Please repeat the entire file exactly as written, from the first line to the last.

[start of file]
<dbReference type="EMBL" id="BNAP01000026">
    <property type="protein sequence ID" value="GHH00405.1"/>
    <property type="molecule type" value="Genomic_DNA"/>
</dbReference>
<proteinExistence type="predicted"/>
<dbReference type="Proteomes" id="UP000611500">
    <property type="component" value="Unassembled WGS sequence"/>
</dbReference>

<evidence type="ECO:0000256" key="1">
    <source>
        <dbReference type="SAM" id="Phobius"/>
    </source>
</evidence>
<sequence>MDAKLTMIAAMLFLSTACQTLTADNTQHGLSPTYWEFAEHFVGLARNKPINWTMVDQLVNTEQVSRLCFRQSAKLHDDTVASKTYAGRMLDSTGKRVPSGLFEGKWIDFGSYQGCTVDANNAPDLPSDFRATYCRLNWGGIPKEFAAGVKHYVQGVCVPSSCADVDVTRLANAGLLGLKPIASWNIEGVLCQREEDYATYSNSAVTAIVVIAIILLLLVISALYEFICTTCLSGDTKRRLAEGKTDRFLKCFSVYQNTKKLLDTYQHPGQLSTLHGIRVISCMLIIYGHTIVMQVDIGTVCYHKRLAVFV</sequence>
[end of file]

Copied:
<dbReference type="EMBL" id="BNAP01000026">
    <property type="protein sequence ID" value="GHH00405.1"/>
    <property type="molecule type" value="Genomic_DNA"/>
</dbReference>
<proteinExistence type="predicted"/>
<dbReference type="Proteomes" id="UP000611500">
    <property type="component" value="Unassembled WGS sequence"/>
</dbReference>

<evidence type="ECO:0000256" key="1">
    <source>
        <dbReference type="SAM" id="Phobius"/>
    </source>
</evidence>
<sequence>MDAKLTMIAAMLFLSTACQTLTADNTQHGLSPTYWEFAEHFVGLARNKPINWTMVDQLVNTEQVSRLCFRQSAKLHDDTVASKTYAGRMLDSTGKRVPSGLFEGKWIDFGSYQGCTVDANNAPDLPSDFRATYCRLNWGGIPKEFAAGVKHYVQGVCVPSSCADVDVTRLANAGLLGLKPIASWNIEGVLCQREEDYATYSNSAVTAIVVIAIILLLLVISALYEFICTTCLSGDTKRRLAEGKTDRFLKCFSVYQNTKKLLDTYQHPGQLSTLHGIRVISCMLIIYGHTIVMQVDIGTVCYHKRLAVFV</sequence>